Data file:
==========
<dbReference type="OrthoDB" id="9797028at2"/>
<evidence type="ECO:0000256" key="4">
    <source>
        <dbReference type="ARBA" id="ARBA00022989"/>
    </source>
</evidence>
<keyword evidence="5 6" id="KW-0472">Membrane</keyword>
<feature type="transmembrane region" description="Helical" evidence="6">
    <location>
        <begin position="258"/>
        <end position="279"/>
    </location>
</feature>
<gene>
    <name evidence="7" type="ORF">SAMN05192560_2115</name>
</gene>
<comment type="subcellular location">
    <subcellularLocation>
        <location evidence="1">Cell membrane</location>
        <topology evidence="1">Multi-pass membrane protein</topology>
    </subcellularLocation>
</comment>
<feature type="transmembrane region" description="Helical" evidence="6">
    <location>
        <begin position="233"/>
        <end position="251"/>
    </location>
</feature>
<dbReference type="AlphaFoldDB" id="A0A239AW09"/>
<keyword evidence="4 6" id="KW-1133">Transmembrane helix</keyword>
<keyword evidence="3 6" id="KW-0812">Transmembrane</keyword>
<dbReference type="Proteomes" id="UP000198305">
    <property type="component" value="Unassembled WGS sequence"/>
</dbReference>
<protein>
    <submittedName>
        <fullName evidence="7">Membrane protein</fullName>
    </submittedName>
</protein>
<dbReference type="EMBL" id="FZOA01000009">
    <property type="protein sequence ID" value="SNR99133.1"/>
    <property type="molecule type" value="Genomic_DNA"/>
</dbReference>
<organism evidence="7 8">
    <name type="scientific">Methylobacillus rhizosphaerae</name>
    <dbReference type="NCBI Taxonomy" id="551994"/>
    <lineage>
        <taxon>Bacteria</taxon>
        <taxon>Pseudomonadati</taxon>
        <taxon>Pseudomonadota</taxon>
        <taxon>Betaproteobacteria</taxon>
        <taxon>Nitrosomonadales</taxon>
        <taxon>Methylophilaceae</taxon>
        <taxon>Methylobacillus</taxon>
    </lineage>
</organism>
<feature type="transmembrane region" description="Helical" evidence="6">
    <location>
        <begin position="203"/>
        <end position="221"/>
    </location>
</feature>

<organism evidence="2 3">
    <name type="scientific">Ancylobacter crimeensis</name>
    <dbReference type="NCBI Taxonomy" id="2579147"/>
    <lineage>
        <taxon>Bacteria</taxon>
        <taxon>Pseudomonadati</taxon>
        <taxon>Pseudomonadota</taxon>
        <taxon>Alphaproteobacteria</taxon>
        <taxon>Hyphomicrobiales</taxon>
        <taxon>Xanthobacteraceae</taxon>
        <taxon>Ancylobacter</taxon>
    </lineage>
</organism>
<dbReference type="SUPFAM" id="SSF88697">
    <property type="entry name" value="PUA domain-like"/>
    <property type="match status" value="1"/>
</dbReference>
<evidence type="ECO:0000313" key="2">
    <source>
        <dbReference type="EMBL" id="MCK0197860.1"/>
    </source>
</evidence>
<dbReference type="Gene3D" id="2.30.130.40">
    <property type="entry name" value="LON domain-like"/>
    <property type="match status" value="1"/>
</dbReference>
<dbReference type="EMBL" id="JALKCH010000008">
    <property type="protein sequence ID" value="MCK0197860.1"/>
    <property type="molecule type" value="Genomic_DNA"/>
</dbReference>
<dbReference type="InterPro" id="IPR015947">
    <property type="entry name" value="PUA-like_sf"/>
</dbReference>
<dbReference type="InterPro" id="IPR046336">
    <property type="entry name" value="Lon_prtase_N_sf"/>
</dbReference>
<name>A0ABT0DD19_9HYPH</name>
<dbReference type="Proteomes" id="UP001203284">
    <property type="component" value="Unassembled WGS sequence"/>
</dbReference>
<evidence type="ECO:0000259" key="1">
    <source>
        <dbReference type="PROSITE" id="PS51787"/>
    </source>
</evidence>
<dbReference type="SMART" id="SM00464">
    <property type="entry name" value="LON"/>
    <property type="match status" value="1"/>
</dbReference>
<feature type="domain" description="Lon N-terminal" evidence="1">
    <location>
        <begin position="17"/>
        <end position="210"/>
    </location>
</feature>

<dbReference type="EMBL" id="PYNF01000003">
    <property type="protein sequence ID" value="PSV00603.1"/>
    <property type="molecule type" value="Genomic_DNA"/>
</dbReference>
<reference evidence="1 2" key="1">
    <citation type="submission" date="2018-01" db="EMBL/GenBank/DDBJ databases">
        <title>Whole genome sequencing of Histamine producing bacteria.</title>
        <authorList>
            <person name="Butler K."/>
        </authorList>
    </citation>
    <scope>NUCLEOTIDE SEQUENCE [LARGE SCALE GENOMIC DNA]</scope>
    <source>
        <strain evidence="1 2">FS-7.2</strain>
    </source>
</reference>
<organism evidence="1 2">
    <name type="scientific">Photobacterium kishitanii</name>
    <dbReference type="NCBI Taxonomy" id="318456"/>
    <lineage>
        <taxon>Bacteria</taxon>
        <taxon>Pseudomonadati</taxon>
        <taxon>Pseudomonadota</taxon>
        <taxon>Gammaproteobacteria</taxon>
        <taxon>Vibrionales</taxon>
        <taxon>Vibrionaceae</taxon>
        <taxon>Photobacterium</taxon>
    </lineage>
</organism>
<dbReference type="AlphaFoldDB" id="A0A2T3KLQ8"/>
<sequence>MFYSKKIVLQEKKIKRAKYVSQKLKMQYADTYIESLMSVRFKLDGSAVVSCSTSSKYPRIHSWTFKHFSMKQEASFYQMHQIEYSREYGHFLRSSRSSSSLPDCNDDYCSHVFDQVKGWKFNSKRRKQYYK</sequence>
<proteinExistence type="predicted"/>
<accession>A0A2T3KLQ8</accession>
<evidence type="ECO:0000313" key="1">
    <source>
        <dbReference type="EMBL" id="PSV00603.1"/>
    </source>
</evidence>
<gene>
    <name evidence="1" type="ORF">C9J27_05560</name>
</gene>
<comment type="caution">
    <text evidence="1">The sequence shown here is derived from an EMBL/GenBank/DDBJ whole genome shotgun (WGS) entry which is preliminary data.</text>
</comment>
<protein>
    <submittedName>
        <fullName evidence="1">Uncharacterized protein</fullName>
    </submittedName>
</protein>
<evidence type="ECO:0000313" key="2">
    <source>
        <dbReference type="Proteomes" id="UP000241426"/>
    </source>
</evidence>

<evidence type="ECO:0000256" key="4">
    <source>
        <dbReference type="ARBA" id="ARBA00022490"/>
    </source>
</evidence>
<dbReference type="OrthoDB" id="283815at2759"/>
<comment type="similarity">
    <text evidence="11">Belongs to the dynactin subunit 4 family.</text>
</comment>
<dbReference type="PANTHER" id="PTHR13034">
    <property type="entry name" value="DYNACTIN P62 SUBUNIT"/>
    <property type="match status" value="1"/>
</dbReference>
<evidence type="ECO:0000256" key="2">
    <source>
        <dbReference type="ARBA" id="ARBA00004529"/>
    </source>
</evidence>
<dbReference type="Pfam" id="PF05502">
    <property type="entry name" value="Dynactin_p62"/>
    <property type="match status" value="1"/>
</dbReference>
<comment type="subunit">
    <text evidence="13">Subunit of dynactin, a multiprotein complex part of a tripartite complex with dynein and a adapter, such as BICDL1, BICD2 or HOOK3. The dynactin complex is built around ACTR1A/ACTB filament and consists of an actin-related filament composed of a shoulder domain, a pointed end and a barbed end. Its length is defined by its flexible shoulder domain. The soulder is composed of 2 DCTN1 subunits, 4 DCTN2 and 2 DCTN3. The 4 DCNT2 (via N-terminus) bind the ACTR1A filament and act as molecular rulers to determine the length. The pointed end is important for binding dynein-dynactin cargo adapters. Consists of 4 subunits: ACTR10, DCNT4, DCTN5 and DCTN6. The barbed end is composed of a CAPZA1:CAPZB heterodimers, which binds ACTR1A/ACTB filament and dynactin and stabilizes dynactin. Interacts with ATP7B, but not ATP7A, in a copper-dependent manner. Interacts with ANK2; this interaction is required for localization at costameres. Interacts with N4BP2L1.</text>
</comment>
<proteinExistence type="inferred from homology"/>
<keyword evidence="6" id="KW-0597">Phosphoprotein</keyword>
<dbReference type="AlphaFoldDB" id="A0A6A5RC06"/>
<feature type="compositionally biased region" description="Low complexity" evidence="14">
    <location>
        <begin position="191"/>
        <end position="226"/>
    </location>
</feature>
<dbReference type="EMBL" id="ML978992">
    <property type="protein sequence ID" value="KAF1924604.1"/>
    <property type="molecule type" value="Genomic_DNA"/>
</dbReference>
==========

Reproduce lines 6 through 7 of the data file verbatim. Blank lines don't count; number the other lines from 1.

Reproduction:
</evidence>
<keyword evidence="5 6" id="KW-0472">Membrane</keyword>